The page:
Participants in the VSS community undertake research in a variety of areas. You can learn more about these areas below.
Eclipsing Binaries +Extrinsic variables have variations in their brightness, as seen by terrestrial observers, due to some external source. One of the most common reasons for this is the presence of a binary companion star, so that the two together form a binary star. When seen from certain angles, one star may eclipse the other, causing a reduction in brightness. One of the most famous eclipsing binaries is Algol, or Beta Persei (β Per). VSS runs a number of projects related to eclipsing binary systems, which are outlined below. Southern Eclipsing Binary Project BL Tel Project QZ Carinae Older archived projects can… Read More
Eruptive Variables +Eruptive variable stars show irregular or semi-regular brightness variations caused by material being lost from the star, or in some cases being accreted to it. Despite the name these are not explosive events, those are the cataclysmic variables. VSS runs a number of projects related to eruptive systems, which are outlined below. V0745 Sco Campaign V1369 Centauri – A Southern Nova Project V442 Centauri Older archived projects can be found here: U Scorpii Campaign Read More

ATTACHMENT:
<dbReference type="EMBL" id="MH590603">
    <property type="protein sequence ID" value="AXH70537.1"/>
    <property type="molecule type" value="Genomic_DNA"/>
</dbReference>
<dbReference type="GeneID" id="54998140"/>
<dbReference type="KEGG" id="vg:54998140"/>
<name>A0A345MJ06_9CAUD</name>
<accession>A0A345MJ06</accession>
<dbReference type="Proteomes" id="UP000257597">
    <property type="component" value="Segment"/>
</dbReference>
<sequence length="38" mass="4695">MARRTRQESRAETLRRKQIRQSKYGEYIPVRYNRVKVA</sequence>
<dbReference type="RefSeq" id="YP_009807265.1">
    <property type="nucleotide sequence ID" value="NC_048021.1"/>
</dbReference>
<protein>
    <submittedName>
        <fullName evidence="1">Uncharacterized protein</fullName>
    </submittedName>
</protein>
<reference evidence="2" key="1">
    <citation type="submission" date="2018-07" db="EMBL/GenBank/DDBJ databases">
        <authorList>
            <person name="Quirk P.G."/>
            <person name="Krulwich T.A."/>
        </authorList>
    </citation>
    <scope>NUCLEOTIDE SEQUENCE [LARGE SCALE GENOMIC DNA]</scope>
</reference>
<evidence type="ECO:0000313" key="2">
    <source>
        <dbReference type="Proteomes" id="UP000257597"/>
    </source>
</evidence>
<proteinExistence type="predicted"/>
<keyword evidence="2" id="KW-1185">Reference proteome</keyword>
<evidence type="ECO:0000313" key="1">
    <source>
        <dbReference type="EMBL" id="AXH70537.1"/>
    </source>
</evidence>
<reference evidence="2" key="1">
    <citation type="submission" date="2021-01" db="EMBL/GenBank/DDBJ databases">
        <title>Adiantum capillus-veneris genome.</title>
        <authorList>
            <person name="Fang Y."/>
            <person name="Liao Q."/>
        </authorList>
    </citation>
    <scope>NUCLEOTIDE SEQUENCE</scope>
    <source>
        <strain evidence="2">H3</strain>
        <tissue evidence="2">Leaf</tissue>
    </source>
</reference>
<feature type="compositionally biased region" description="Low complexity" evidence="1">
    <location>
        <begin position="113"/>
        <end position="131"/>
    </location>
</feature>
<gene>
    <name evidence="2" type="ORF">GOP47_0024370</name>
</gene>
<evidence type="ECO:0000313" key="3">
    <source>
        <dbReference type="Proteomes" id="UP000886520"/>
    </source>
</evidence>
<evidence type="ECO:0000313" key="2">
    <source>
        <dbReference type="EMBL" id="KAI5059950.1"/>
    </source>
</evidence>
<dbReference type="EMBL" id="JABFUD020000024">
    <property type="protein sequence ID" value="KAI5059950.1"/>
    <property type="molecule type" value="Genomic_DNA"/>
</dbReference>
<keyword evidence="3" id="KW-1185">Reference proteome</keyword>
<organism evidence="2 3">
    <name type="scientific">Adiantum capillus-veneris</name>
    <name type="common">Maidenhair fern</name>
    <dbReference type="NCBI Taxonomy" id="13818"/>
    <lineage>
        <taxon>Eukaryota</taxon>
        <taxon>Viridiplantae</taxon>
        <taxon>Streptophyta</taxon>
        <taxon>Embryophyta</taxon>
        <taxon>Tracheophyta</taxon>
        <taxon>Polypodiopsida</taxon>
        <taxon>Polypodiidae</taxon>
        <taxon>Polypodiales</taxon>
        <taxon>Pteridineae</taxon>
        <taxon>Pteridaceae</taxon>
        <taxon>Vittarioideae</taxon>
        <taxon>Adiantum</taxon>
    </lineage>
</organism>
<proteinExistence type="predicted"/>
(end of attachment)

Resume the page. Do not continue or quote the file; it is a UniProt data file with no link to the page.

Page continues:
Pulsating Variables +The pulsating stars swell and shrink, affecting their brightness and spectrum. Pulsations are generally split into: radial, where the entire star expands and shrinks as a whole; and non-radial, where one part of the star expand while another part shrinks. Some scientists consider non-radial pulsations to encompass everything, with radial pulsations as a special case, but considering them as mutually exclusive is convenient since they generally vary with one type or the other. Depending on the type of pulsation and its location within the star, there is a natural or fundamental frequency which determines the period of the star. Stars… Read More